Python Memory Management and Tips Transcripts
Chapter: Memory and functions
Lecture: Concept: Dropping intermediate data

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0:00 We saw with two very similar patterns, we got quite different memory usage. Here
0:05 we're saying we're gonna have three steps and we've named the data from them: original, scaled, and filtered. And we could change this
0:13 to just say "we're going to call the current data were working with, data". Now I don't love this, right.
0:18 It's not as clear, it's not as obvious what's happening. But at the same time, if it dramatically lowers the memory usage and lets you
0:27 do more data analysis or run a lot cheaper because you can use smaller servers when you pay for your cloud computing, all that, well,
0:34 it's probably worth a little bit of less clear code. So I actually graphed this in a tool that we're going to see a little bit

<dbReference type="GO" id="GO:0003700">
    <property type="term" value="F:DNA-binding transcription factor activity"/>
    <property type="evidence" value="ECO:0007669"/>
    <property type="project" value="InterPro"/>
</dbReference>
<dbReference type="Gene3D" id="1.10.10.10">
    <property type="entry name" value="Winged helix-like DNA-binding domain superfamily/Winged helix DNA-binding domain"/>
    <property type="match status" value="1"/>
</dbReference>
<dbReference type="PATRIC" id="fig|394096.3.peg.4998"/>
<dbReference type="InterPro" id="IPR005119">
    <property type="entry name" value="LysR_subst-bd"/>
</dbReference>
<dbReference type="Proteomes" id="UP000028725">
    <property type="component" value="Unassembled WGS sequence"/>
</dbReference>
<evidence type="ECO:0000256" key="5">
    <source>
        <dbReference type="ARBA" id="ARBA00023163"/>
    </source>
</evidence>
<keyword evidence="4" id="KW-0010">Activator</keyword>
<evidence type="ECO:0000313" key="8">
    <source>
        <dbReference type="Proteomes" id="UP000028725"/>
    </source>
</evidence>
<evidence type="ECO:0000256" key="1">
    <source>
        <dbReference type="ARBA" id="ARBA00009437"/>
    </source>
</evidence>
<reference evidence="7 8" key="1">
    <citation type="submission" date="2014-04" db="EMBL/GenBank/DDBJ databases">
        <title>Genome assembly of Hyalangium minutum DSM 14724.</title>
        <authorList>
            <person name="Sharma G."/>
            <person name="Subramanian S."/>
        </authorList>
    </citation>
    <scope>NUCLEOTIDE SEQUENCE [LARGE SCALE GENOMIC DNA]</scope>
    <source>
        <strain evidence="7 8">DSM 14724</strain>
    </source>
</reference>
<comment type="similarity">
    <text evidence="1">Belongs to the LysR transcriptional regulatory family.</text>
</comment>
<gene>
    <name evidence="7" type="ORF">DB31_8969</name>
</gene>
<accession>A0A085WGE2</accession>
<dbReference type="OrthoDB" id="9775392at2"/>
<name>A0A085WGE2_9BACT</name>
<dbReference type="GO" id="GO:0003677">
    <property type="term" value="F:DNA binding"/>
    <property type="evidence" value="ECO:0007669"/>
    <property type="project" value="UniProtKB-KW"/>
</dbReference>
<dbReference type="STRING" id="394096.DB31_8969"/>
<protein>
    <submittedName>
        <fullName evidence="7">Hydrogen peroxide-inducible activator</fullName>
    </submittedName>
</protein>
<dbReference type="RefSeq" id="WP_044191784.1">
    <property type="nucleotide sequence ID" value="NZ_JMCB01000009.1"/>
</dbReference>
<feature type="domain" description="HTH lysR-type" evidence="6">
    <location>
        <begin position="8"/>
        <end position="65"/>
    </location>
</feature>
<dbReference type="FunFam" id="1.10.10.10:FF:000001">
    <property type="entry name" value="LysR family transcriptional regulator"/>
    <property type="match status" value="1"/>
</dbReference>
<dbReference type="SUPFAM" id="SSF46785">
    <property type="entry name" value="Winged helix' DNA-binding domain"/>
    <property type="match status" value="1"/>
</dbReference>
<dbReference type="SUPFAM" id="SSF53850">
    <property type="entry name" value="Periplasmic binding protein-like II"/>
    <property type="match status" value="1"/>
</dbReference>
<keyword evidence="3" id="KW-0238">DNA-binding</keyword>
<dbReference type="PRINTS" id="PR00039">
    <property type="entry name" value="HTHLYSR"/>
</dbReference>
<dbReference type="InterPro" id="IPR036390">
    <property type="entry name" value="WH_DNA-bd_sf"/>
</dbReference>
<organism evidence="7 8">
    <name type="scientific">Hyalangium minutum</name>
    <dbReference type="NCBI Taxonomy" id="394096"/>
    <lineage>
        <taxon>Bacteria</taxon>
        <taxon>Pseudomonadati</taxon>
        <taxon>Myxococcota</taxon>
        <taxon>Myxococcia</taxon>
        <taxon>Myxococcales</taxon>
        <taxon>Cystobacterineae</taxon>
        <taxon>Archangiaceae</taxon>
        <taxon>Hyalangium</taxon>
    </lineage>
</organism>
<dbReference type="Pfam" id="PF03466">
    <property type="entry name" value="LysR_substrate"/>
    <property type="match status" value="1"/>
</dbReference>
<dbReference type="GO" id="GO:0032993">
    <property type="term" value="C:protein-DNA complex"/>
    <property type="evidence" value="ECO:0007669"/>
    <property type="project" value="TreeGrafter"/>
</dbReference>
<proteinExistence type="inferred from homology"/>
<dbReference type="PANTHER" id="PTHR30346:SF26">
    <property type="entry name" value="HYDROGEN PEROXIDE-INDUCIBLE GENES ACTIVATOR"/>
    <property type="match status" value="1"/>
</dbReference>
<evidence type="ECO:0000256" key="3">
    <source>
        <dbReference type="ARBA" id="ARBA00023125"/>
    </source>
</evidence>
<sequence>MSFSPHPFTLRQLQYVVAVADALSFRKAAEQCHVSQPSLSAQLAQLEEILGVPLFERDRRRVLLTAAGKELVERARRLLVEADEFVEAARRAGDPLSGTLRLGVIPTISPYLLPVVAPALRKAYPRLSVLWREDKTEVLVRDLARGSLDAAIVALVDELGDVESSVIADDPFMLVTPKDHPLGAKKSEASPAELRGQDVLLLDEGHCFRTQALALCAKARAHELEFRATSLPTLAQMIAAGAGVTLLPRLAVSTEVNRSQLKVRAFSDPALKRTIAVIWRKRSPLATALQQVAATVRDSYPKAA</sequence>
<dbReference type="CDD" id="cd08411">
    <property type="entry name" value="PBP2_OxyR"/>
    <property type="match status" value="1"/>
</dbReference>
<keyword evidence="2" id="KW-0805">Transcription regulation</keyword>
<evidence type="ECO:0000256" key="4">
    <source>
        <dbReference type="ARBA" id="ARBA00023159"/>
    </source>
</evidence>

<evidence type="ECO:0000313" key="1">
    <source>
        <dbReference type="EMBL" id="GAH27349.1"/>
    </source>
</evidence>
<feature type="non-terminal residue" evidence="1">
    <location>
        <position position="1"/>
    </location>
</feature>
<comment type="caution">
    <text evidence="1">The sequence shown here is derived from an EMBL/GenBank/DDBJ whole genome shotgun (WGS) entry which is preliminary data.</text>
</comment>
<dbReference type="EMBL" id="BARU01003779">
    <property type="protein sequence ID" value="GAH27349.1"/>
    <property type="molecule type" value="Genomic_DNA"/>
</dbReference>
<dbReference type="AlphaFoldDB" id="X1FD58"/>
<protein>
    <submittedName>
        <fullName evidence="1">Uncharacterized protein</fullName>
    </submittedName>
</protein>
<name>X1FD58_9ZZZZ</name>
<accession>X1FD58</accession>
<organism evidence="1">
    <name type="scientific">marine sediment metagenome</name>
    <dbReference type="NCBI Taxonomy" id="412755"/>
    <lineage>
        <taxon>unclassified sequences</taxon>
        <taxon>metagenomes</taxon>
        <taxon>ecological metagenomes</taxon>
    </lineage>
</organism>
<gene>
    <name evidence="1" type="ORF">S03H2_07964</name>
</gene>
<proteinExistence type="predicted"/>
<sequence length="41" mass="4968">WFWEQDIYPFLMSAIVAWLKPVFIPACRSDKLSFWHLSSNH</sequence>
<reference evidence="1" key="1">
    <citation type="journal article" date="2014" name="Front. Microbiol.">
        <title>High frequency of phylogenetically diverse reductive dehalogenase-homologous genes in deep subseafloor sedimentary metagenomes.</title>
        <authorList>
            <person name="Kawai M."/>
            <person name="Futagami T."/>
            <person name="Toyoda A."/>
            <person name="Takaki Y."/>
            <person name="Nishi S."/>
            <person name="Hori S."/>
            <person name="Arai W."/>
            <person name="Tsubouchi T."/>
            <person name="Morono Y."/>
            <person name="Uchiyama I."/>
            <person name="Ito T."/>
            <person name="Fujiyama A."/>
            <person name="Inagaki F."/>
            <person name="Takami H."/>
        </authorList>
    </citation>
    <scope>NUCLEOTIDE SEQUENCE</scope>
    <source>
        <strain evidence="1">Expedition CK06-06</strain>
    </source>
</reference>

0:42 later. And if you look at the clean code version, that one actually had 105 megabytes. It's slightly larger because we scaled and then filtered,
0:51 which means, when you're working with floats, more steps. But nonetheless, it's basically the same idea. So we got 105 MB over there,
1:00 and this simple change dropped it down by 34 megabytes. Just those three lines made such a big difference. Very similar patterns,
1:10 but actually forcing Python to drop the intermediate data as soon as it can. There's of course other ways. You could set the original to none,
1:19 and you could set scaled to none after you're done working with them. That would be fine, too.
1:23 It's just gonna be more lines of code. So you can work with it however you
1:25 like, but I think this is a pretty interesting pattern to think about to force Python to clean up the intermediate data sooner.

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